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US tells Saudi prince Khashoggi killers to be held accountable
Secretary of State Mike Pompeo told Saudi Crown Prince Mohammed bin Salman yesterday that the US will hold accountable all those involved in the killing of a dissident Saudi journalist, in a telephone call that also took in the conflict in Yemen.
The killing of Jamal Khashoggi in Saudi Arabia's consulate in Istanbul and the war in Yemen, which has pushed the country to the brink of famine, are two of the main sources of strain in the decades-old alliance between Washington and Riyadh.
Prince Mohammed is controversially linked to both: he has played a direct role in overseeing Saudi Arabia's Yemen intervention and has also been accused of orchestrating the October 2 murder of Khashoggi, who was a US resident.
"The Secretary emphasized that the United States will hold all of those involved in the killing of Jamal Khashoggi accountable, and that Saudi Arabia must do the same," State Department spokeswoman Heather Nauert said in a statement.
The top US diplomat has previously said Khashoggi's killing "violates the norms of international law," and that the US was reviewing possible sanctions on individuals identified as having been involved.
But Pompeo and US President Donald Trump have also both emphasized America's important commercial, strategic and national security relationships with the petro-state.
Upping the pressure on Saudi Arabia, President Recep Tayyip Erdogan said on Saturday that Turkey had shared recordings related to Khashoggi's murder with Riyadh, Washington and other capitals, without giving details of their specific contents.
After repeated denials, Saudi Arabia finally admitted the 59-year-old journalist had been murdered at its diplomatic mission in what it termed a "rogue" operation.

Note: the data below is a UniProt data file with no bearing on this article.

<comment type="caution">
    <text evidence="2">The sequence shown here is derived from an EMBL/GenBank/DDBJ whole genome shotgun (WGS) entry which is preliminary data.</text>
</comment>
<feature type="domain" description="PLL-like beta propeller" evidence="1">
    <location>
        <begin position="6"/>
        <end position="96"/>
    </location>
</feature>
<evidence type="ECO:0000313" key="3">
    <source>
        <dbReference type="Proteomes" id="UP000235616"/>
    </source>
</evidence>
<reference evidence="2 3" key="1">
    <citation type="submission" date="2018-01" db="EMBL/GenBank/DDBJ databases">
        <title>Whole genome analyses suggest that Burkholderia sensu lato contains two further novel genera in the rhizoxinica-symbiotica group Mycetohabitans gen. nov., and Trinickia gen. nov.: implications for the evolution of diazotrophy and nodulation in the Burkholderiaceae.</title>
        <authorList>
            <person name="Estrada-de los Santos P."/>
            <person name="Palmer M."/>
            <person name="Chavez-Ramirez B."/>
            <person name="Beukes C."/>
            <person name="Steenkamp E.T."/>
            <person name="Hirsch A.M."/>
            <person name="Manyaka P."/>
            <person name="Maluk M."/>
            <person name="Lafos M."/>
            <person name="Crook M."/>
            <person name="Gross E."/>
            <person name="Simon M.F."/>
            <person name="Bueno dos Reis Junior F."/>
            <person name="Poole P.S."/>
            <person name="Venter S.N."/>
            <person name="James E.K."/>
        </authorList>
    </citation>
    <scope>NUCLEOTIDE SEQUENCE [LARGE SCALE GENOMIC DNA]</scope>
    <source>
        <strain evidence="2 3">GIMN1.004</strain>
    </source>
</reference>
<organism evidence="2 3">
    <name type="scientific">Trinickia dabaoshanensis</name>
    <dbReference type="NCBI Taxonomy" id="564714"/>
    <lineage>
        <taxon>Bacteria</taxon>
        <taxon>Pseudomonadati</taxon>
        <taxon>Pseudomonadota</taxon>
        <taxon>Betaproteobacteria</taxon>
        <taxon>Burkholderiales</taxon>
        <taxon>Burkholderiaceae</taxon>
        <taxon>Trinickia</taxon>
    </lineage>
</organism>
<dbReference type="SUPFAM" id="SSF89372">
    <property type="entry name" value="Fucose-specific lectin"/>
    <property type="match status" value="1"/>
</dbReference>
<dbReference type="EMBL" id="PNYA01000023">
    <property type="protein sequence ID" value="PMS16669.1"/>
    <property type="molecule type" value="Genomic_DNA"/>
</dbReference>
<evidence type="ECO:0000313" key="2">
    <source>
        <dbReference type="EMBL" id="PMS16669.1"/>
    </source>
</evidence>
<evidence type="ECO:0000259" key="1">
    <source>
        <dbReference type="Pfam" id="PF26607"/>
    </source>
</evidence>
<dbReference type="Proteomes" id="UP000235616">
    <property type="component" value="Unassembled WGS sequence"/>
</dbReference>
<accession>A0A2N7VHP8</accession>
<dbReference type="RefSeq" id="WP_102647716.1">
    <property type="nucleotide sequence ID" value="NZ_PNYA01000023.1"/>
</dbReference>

Reduced US role in Yemen
Ankara has been demanding, to date without success, the extradition of those involved in the killing.
Khashoggi, a columnist for the Washington Post, was critical of Prince Mohammed and the country's intervention in Yemen, a conflict which also came up during the call, said Nauert.
Pompeo "reiterated the United States' calls for a cessation of hostilities and for all parties to come to the table to negotiate a peaceful solution to the conflict," she said.
Pompeo has previously called for an end to the fighting in the impoverished Arab state, saying that Shiite Huthi rebels must stop missile and drone strikes from areas they control, and that the Saudi-led coalition must subsequently halt strikes in populated areas.
Pompeo's latest remarks come just days after the announcement of the end of a controversial refueling arrangement between the US and the Saudi-led coalition carrying out strikes in Yemen -- a step that lessens American involvement in the war.
Pentagon chief Jim Mattis said he supported Saudi Arabia's decision after the official Saudi Press Agency said the coalition asked for the "cessation of inflight refueling support" from the United States.
The end of the arrangement comes amid ongoing international outcry over Saudi actions in Yemen, particularly after a string of high-profile coalition strikes that have killed scores of civilians, many of them children.
The Pentagon had provided refueling capabilities for about 20 percent of coalition planes flying sorties over Yemen, supporting a highly controversial intervention led by Riyadh to bolster President Abedrabbo Mansour Hadi's government in the face of an insurgency by the Huthis -- a conflict that has left nearly 10,000 people dead.